I think this may be why my workshop ended up being so popular, even though online events can’t always give you those more personal connections like the ones you could make in-person. But with in-person events being canceled left and right during this pandemic, folks were hungry for events that provided community, connection, and a chance to learn, however brief. And even after this pandemic is over, there are some places in the world where in-person tech events are scarce. I think being able to offer and deliver online tech events well will continue to meet a need. It also didn’t hurt that my workshop got tremendous marketing from Twitter (from DiversfyTech, Women Who Code Mobile, and Women Who Code Colorado , etc.) . 🙂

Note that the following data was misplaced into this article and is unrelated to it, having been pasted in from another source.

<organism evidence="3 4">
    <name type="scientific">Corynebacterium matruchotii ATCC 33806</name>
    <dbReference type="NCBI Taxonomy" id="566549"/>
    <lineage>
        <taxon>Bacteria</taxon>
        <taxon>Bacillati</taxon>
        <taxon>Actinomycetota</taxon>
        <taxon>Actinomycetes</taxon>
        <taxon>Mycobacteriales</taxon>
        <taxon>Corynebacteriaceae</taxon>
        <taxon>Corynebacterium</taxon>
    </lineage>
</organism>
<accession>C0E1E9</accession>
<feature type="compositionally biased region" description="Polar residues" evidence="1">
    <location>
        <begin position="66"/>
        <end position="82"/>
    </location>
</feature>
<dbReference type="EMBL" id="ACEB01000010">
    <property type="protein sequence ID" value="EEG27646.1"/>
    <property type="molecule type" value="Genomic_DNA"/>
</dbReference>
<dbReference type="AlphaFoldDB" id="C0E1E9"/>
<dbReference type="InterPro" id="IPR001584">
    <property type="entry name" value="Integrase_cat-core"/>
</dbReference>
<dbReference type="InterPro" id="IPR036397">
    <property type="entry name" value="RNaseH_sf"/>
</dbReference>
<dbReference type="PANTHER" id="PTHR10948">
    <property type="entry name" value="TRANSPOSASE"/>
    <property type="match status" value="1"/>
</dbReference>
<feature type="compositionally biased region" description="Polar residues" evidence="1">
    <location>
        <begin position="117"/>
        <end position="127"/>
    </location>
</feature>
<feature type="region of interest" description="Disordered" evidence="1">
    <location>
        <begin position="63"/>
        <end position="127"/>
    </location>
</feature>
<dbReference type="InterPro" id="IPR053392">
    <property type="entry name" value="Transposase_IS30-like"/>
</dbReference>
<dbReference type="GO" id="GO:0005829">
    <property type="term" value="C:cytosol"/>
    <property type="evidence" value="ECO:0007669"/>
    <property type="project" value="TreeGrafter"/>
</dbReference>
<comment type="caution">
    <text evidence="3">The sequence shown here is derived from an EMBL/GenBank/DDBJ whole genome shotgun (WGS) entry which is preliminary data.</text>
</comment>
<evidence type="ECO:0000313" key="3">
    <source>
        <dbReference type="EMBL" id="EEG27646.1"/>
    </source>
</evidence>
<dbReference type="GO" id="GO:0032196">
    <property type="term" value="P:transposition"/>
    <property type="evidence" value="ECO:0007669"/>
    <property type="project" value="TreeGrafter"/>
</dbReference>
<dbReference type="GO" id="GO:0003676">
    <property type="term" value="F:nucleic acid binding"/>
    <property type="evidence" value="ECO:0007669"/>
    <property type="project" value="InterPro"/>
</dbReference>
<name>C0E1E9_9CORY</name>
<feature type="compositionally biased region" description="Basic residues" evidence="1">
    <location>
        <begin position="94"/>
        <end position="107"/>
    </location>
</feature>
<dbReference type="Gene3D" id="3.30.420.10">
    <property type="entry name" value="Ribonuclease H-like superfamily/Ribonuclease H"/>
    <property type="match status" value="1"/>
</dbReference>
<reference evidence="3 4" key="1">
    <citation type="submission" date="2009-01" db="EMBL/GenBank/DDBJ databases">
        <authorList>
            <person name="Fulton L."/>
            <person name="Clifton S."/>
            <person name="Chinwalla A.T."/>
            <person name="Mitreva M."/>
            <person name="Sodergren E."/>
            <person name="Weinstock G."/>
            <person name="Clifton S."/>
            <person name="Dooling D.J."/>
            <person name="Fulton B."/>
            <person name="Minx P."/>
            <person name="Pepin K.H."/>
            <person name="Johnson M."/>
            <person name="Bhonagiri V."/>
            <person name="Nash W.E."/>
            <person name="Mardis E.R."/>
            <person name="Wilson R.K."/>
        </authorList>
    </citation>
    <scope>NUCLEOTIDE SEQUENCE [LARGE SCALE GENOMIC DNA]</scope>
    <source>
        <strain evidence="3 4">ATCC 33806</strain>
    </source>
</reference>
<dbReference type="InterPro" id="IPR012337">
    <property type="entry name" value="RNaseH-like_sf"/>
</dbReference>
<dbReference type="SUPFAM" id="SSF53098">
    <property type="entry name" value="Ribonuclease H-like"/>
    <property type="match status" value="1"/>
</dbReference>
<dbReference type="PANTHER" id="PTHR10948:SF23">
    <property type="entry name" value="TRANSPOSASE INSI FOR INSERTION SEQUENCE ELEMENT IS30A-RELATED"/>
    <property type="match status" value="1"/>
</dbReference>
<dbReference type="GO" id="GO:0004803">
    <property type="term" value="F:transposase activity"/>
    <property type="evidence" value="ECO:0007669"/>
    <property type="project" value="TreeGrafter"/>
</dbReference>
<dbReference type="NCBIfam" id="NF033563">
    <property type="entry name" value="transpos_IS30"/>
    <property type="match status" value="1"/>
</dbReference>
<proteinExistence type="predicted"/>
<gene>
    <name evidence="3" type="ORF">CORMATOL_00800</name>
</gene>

That being said ….

Lesson 2: Event scope is everything. While the event was successful, we may have to reduce the scope for future events, to better meet the needs of workshop participants!

Vivian tries to help both iOS and Android folks look for issues

Remember when I mentioned that only 1 person signed up to work on Eric’s iOS Swift project? Although Eric was happy with that, I had hoped that there would be more. And with this event being aimed at the Women Who Code Mobile track, there were some requests for Android projects folks could contribute to, and I wasn’t able to deliver on that.

That’s when I realized that I was trying to take on too much with this event. I was scheduled to teach a similar open source workshop for my local Women Who Code Boulder/Denver chapter in May, but realized after this experience that I wasn’t ready. We needed to line up more maintainers of open source projects and that’s when it hit me!